It is true, as stated in Cooper v. Calico, 214 Ark. 853, 218 S.W.2d 723, that gross negligence is not enough, and, as stated in the Splawn case, supra [198 Ark. 197, 128 S.W.2d 251], the "`grade of negligence should be unusually strong and con? vincing before the operator can and will be convicted of such.'"

Under many circumstances it is difficult to draw the line between willful negligence and gross negligence. "`"To be willfully negligent,"`" as stated in the Splawn case, supra, "`"one rrius't be conscious of his conduct, and although having no intent to injure, must be conscious, from his knowledge of surrounding circumstances and existing conditions, that his Conduct will naturally or probably result in injury." `" Since the testimony here indicates that appellant was driving at an excessive speed under the existing' conditions and since it shows that he barely avoided a wreck on two different occasions just previous td the, wreck and that he repeatedly ignored warnings to drive more carefully, we are forced to the conclusion that the trial court properly allowed the jury to decide the degree of appellant's negligence.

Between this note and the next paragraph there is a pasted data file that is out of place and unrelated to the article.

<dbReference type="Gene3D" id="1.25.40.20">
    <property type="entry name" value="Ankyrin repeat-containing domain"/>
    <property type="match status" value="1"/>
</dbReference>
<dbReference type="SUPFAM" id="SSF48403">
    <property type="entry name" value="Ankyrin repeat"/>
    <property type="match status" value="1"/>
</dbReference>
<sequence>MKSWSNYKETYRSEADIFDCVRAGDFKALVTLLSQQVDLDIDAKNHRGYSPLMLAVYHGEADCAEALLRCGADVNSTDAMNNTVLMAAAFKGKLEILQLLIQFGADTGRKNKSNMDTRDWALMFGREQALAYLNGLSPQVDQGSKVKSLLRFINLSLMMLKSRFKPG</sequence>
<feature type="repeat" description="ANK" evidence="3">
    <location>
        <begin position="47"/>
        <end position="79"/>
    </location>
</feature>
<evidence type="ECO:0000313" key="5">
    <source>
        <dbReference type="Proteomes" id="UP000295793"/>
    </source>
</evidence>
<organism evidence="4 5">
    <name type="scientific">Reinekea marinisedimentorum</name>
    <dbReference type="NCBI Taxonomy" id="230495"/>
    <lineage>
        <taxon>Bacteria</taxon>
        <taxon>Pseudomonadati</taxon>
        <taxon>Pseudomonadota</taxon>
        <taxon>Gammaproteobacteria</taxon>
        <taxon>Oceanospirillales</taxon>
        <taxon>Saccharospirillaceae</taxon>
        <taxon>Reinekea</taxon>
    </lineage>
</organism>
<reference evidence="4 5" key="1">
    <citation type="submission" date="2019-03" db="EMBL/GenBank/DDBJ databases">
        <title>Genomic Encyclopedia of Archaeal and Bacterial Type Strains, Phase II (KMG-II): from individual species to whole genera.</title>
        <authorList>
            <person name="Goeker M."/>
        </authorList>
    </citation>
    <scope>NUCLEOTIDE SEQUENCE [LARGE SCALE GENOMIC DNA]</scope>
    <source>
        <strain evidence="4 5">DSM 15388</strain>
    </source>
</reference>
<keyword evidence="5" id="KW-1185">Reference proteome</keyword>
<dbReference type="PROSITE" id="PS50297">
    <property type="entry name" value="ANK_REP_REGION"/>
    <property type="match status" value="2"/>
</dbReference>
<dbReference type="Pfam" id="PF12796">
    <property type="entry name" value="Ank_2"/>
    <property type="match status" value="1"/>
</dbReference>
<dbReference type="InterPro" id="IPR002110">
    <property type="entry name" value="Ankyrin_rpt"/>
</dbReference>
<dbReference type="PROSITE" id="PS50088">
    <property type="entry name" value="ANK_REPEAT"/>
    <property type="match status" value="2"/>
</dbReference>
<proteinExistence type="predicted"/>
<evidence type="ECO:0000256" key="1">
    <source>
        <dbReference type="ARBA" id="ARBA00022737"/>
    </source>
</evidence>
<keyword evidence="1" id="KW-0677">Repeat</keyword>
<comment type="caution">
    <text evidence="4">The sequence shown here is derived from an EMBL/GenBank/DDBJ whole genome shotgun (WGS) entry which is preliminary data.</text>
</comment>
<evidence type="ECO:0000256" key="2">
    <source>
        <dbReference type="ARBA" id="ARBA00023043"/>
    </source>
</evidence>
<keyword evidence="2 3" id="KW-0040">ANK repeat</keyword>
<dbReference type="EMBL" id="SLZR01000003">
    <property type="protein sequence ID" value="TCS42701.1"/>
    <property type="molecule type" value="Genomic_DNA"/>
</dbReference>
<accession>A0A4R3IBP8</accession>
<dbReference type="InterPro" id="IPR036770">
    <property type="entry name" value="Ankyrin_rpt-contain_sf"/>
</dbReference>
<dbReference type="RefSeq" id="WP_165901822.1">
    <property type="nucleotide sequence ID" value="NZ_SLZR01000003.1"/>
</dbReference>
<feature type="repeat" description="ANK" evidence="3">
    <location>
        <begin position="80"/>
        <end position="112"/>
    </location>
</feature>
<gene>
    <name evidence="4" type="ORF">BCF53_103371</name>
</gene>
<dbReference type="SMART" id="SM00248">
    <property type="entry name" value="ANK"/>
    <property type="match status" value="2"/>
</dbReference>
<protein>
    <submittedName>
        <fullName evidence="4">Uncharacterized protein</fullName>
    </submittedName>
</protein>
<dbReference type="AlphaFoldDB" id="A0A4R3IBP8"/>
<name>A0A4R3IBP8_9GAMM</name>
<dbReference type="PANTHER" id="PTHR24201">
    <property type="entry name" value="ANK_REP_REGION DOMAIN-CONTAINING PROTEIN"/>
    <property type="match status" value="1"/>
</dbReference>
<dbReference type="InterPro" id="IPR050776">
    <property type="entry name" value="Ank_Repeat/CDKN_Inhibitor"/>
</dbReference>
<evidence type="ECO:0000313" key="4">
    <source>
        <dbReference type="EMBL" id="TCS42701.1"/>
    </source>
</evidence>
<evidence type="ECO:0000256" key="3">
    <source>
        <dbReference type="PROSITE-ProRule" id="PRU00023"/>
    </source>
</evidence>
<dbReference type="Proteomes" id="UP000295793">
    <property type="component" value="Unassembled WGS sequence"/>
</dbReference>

` (b) Appellant strongly insists that it was error for the trial court to give appellee's *43 requested Instruction No. 4. In this instruction the court told the jury in effect that if they found appellant willfully drove his car at such speed and in such manner as to contribute to the wreck, it could take that into consideration in determining whether appellant was guilty of willful misconduct in the operation of his car. Appellant's specific objection is that the court used the words "willfully drove" when he should have said "willfully and wantonly drove" the car in disregard to the rights of others. We think this objection is not well taken. It will be observed that the gist of the instruction is not the words "willfully drove" but it is the words "willful misconduct", and that the latter words are the exact words used in Ark.Stats. § 75-915. Also in the Steward case, supra, it was said [222 Ark. 849, 262 S.W.2d 903]: "It is hard to see how a person could act in wilful and wanton disregard of the rights of others without being guilty of wilful misconduct, or vice versa." Under the quoted statement, with which we agree, it appears then that the wording of the instruction objected to by appellant is sufficient to comply with either or both of the Guest Statutes.